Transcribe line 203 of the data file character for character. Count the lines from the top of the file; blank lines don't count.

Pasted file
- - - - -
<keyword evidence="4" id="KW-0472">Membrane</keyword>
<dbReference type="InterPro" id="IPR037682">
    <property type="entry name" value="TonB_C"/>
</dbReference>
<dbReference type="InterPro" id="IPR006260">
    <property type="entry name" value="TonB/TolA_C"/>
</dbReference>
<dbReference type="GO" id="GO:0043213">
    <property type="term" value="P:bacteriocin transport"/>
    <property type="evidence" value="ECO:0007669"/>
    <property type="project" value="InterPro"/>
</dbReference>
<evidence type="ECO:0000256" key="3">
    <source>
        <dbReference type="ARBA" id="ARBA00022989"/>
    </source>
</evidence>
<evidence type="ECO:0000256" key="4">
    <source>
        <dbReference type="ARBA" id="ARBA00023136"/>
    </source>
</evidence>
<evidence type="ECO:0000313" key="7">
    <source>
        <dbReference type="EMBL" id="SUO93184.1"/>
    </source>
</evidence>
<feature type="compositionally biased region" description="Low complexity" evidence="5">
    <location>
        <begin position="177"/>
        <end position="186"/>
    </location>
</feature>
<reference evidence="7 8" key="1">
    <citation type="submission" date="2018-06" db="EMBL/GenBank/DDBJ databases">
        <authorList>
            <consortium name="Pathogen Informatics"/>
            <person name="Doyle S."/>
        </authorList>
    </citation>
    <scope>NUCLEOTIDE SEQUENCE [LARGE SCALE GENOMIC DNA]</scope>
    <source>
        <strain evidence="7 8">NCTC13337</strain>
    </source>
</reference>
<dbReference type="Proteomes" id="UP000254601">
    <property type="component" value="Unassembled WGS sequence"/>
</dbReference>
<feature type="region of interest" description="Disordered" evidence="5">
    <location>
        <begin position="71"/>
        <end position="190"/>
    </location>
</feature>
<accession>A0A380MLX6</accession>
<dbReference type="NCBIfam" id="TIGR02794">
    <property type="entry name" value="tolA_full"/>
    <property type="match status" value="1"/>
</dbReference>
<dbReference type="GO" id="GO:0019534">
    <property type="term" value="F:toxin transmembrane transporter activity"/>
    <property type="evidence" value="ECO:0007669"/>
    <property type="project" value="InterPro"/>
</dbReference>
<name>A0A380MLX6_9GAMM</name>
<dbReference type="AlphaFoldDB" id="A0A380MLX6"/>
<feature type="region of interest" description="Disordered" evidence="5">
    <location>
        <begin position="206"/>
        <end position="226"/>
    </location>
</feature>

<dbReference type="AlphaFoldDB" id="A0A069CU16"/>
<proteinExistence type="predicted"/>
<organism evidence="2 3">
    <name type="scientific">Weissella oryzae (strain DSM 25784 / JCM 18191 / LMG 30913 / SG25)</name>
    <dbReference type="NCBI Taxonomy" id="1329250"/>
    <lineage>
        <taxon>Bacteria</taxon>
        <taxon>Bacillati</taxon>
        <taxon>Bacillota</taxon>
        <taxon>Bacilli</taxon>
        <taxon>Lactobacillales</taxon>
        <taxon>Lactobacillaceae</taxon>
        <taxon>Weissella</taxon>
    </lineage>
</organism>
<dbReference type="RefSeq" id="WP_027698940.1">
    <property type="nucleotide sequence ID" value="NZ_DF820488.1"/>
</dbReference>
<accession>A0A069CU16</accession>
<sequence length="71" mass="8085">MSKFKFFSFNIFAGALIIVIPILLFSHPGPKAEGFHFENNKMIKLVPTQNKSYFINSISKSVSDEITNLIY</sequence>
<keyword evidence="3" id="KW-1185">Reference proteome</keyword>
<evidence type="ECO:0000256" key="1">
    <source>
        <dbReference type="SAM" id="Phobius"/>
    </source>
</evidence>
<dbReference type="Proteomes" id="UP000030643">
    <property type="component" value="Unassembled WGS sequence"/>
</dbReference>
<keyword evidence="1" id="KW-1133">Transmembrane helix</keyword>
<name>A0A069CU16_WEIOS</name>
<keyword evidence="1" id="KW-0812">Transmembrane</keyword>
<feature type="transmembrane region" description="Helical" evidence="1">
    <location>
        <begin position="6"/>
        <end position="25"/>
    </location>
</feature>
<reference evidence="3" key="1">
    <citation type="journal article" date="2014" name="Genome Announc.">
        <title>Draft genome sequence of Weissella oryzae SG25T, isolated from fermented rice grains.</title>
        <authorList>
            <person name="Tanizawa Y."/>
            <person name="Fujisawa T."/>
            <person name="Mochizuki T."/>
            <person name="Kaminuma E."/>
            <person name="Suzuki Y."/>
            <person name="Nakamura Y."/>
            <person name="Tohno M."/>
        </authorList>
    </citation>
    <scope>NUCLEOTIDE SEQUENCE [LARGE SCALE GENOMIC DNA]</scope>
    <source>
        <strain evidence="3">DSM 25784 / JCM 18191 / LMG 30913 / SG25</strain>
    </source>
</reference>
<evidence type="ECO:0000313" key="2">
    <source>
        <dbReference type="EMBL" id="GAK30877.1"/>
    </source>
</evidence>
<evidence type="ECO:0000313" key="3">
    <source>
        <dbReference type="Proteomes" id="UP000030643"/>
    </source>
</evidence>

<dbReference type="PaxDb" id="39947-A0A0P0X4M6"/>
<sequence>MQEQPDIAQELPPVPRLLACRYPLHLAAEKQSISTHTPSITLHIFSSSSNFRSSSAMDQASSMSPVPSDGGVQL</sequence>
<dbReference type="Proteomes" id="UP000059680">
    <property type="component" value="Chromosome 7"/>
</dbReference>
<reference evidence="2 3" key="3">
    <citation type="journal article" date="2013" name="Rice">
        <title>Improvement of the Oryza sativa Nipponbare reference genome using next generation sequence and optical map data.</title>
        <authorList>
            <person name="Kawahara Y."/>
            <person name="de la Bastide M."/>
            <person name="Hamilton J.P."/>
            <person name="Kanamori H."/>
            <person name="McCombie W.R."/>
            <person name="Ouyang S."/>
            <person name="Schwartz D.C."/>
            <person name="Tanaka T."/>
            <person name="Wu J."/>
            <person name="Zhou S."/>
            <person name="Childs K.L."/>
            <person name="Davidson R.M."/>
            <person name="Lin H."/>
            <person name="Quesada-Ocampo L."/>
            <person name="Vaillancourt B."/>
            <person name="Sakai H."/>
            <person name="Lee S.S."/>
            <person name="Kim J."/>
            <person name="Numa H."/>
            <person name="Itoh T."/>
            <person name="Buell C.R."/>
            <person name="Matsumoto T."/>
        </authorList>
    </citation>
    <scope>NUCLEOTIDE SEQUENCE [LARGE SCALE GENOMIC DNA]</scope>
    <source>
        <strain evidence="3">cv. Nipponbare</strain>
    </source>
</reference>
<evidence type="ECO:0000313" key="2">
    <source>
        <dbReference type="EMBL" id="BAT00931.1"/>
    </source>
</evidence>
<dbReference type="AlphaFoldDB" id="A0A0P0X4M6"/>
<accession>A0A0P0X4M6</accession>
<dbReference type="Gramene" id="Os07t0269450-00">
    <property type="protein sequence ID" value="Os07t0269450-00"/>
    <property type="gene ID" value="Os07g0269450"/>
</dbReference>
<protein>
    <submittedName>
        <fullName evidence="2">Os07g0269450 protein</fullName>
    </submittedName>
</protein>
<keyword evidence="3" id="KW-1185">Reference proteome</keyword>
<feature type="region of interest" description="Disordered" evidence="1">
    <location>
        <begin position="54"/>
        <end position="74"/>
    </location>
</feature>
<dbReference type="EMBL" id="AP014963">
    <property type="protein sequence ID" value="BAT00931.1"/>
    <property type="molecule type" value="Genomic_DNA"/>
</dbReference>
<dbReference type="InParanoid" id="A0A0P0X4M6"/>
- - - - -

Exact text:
</dbReference>